The Holy Bible – Knox Translation
The Book of Esther
Chapter 16
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The great king Artaxerxes, to the governors of the hundred and twenty-seven provinces between India and Ethiopia, and to all his vassal chiefs, sends greeting.
The favour of princes has often bred insolence in those whom they advanced to high rank;
they oppress their fellow-subjects, and are even prompted by their good fortune to plot against the authors of it;
deaf to the claims of gratitude and of humanity, they think to escape the all-seeing scrutiny of God.
A madness comes over them, and they assail with false charges the very men who win the praise of all by faithfulness to their duties;
what easier, than to abuse with calumny the confidence of an unsuspecting ruler, who fancies all men to be as honest as himself?
That men will so practise on the credulity of princes is evident both from history and from daily experience;
no little foresight is needed, if the welfare of a great empire is to be preserved.
The orders given yesterday must be reversed to-day; not from any caprice of ours, but because we have to consider the changing needs of the moment, in the best interests of the commonwealth.

But to our matter. We took under our protection, some time since, one Aman, son of Amadathi, a stranger; a Macedonian by race, with no share of our Persian blood, a Macedonian in his nature, whose cruel temper sorts ill with our Persian kindliness.
He received from us nothing but friendly usage; we would have him called our father, we would have reverence paid to him as one that stood next to the king’s person.
And he? So was his heart swelled with pride, that he went about to deprive us of our royalty, and of life itself.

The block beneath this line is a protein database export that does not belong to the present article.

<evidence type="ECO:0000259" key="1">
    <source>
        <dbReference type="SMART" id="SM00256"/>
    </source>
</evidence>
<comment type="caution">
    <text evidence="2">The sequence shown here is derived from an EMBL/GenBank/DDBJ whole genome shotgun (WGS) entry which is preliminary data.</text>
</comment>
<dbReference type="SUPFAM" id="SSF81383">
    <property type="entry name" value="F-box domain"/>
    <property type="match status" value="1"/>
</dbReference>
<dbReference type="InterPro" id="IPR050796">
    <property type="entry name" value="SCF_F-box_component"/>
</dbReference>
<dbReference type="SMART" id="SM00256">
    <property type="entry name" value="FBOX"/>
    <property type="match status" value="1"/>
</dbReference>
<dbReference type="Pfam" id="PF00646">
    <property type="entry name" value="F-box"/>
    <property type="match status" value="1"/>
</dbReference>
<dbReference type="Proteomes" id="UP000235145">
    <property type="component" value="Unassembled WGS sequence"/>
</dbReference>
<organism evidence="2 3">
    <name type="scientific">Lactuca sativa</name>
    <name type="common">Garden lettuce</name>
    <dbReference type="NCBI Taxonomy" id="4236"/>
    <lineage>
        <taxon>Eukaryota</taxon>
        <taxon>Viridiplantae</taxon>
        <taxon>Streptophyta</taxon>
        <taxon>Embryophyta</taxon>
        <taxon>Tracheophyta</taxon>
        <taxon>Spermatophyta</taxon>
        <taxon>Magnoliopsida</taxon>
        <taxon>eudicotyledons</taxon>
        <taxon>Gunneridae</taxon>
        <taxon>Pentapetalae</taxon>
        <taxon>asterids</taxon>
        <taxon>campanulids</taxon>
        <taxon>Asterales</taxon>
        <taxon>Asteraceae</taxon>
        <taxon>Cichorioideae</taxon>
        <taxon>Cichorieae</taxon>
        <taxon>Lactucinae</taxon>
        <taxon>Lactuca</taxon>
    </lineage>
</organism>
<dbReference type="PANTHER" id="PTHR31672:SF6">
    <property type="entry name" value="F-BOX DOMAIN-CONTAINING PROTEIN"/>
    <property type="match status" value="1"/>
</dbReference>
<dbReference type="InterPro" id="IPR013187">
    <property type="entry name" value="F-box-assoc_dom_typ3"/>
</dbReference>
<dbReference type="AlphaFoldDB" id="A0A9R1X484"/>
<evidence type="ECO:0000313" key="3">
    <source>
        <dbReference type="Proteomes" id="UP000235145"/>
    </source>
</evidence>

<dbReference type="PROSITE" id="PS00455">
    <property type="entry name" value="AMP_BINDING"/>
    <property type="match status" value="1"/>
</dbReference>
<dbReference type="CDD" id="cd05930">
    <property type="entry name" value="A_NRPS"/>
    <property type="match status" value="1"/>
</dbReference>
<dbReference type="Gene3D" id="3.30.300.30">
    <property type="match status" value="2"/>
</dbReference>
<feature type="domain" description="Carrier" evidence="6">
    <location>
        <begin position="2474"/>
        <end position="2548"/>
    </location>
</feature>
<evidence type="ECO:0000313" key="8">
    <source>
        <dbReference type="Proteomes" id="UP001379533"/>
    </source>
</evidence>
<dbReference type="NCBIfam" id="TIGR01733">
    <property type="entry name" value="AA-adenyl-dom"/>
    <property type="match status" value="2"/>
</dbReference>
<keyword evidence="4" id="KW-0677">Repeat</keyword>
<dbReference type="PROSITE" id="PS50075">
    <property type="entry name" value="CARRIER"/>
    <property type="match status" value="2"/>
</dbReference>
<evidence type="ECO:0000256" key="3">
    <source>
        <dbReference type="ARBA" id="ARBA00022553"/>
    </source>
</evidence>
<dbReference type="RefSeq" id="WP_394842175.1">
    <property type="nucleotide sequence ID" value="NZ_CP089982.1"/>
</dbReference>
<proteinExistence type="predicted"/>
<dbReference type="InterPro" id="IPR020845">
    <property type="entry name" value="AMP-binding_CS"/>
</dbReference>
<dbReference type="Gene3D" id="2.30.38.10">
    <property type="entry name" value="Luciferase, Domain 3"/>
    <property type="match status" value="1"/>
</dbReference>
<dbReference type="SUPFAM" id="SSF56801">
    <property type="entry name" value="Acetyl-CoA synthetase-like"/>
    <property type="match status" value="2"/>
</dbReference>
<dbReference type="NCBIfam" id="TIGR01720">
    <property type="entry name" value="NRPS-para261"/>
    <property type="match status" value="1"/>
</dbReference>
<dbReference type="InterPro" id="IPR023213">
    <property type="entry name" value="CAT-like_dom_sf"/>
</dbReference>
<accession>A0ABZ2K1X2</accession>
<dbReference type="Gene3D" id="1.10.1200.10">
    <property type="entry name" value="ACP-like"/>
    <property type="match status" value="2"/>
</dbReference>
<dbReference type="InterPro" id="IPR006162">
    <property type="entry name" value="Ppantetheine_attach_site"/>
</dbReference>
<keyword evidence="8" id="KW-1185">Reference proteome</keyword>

First, with daring unheard-of, he would compass the death of two persons, through the general massacre of their race; Mardochaeus, to whose loyalty we owe life itself, and Esther, the queen-consort of our realm.
Then, when their deaths had left us unbefriended, he would plot against our own empire and transfer it to the Macedonians.
Meanwhile, the race this inhuman wretch had marked down for slaughter, the Jewish race, proves to have deserved no blame whatever. The laws they follow are just;
they are the children of that most high, most powerful and ever-living God by whose favour my fathers won this realm, and I maintain it.

Take note, then, that the directions which were sent out by Aman under our name are to be left unheeded.
He, the author of this plot, hangs now on a gibbet, here at the gates of Susan, with all his kindred; to God, not to us, thanks are due that he has received his deserts.
The decree we are now sending you, giving the Jews liberty to follow their own laws, is to be posted up in every city of the realm;
and you must furnish them with the means to make an end of all those who would have compassed their murder, on the thirteenth day of Adar, the last month of the year.
Here is a day marked down for mourning and lament, turned by God Almighty into a day of triumph for them;
you too must keep it as one of the year’s holidays, and observe it with due rejoicing; so making it known to posterity
that Persia’s loyal subjects are well rewarded for their loyalty, and that all who plot against her sovereignty atone for their crime with death.
Be there province or city that will not take its part in this observance, let it be laid waste with fire and sword; man nor beast shall tread its ways hereafter; to warn men what doom they suffer, that set edict of ours at defiance.